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Official:- PSG sign Lyon midfielder Bodmer

Paris Saint-Germain have completed the signing of midfielder Mathieu Bodmer from domestic rivals Olympique Lyonnais. Bodmer, 27, moves to PSG for a reported 3.5 million euro fee, and has signed a three year contract with the capital outfit.

The transfer brings an end to Bodmer’s three year association with Lyon. He had joined the Rhone Valley giants from Lille OSC in 2007 for 6.5 million euros.

Evreux born Bodmer is primarily a central midfielder, but can also play in defence if required.

Bodmer is PSG’s first signing of the 2010 summer window. PSG, coached by Antoine Kombouaré, finished a disappointing 13th in Ligue 1 last season.

[Source:- Paris Saint-Germain]

Wed 30 Jun, 2010
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Silva on verge of joining City

(GSM) – Manchester City have reached an agreement with Valencia to sign David Silva.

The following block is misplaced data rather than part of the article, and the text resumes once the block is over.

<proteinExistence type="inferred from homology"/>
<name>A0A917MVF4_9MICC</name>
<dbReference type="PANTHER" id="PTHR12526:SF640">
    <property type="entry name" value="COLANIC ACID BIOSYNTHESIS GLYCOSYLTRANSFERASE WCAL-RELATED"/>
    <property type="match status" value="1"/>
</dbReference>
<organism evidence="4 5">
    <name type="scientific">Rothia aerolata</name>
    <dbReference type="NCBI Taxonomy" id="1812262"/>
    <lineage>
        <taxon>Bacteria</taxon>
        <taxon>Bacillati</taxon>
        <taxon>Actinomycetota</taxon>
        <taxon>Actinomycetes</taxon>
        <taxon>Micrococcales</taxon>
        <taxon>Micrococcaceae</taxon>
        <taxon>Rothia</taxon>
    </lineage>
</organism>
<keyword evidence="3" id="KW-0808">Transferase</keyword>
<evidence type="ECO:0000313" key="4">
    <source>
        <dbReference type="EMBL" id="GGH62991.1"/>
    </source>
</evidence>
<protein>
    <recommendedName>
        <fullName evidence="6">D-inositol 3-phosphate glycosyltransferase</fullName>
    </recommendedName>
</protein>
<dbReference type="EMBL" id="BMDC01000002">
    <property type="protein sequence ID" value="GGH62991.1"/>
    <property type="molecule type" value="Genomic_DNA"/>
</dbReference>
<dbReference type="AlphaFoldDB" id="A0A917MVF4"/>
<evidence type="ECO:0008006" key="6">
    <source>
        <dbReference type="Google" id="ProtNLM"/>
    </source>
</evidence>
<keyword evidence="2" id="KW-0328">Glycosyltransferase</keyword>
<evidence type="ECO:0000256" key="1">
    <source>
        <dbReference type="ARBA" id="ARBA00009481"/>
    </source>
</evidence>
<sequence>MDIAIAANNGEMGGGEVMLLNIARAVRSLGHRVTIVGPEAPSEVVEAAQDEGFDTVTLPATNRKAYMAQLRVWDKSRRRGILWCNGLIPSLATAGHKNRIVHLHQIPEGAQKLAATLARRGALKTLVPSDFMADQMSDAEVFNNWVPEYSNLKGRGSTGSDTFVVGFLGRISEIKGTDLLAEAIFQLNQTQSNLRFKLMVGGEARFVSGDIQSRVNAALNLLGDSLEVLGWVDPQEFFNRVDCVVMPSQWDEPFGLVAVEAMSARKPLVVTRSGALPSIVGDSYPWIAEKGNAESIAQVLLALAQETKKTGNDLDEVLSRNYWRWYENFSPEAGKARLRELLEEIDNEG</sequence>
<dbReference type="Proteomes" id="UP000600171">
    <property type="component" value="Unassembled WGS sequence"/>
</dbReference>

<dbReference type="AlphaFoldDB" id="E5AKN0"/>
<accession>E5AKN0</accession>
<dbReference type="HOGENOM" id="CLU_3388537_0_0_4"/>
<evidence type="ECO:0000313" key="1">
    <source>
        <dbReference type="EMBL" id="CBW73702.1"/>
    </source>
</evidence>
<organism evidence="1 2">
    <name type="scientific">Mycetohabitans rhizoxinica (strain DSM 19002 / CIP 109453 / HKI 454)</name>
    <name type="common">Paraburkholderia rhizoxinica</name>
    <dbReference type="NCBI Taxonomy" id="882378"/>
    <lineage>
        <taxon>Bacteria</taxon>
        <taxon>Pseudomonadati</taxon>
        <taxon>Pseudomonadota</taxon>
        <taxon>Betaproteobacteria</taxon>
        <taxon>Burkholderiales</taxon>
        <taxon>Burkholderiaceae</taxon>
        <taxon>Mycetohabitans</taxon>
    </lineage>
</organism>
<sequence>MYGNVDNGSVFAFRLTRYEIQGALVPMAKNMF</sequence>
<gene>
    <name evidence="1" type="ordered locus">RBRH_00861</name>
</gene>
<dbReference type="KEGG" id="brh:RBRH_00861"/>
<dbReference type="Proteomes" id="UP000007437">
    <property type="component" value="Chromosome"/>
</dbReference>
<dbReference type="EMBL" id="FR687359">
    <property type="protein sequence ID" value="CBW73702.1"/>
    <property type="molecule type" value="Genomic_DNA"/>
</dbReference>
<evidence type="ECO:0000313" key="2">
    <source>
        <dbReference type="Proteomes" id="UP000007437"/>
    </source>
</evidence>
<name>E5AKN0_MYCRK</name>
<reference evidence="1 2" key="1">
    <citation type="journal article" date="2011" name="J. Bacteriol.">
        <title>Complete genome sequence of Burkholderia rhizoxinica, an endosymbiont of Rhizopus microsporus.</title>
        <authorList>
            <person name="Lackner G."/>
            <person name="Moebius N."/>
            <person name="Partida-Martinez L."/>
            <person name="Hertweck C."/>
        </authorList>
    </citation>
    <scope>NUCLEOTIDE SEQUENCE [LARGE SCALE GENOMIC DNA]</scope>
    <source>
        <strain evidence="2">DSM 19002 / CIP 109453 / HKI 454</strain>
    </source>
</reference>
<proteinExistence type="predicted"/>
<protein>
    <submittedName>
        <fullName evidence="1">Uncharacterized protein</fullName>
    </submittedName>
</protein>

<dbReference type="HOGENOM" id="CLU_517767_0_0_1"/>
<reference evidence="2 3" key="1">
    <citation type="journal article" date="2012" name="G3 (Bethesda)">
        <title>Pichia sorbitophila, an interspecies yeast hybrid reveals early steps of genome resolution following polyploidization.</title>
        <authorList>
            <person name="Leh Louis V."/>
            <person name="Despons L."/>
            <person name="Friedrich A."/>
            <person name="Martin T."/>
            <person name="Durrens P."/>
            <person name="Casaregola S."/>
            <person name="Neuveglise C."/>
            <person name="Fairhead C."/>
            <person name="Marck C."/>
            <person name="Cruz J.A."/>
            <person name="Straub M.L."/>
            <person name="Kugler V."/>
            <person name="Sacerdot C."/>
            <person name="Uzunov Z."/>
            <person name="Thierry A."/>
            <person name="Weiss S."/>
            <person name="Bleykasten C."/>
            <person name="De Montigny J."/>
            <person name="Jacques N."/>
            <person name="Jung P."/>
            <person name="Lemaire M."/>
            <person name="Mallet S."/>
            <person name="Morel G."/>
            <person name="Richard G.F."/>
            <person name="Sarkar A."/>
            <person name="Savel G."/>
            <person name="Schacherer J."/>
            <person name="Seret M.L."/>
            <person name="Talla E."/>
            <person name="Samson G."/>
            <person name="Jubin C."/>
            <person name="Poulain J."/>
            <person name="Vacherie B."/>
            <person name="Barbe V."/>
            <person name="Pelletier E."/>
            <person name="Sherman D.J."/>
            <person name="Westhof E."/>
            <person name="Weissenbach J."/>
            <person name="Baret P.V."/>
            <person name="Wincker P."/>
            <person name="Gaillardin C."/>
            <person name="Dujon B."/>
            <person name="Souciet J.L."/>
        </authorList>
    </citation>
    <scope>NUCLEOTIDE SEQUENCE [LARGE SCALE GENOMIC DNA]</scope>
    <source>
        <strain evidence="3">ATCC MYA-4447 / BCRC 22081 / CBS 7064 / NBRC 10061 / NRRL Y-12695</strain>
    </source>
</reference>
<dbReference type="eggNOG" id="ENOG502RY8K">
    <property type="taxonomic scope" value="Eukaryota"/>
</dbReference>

The Spain midfielder is set to undergo a medical and complete his move to the Eastlands after the World Cup.

Silva will sign a four-year-deal at City when he passes the medical, becoming the second star player to leave Valencia after David Villa already joined Barcelona earlier this summer.

“Firstly I would like to thank Valencia as a club and all of their loyal fans, and my team mates there and staff. I have enjoyed six years at Valencia, they discovered me as a footballer and they will always be a special club for me,” said Silva, according to City’s official website.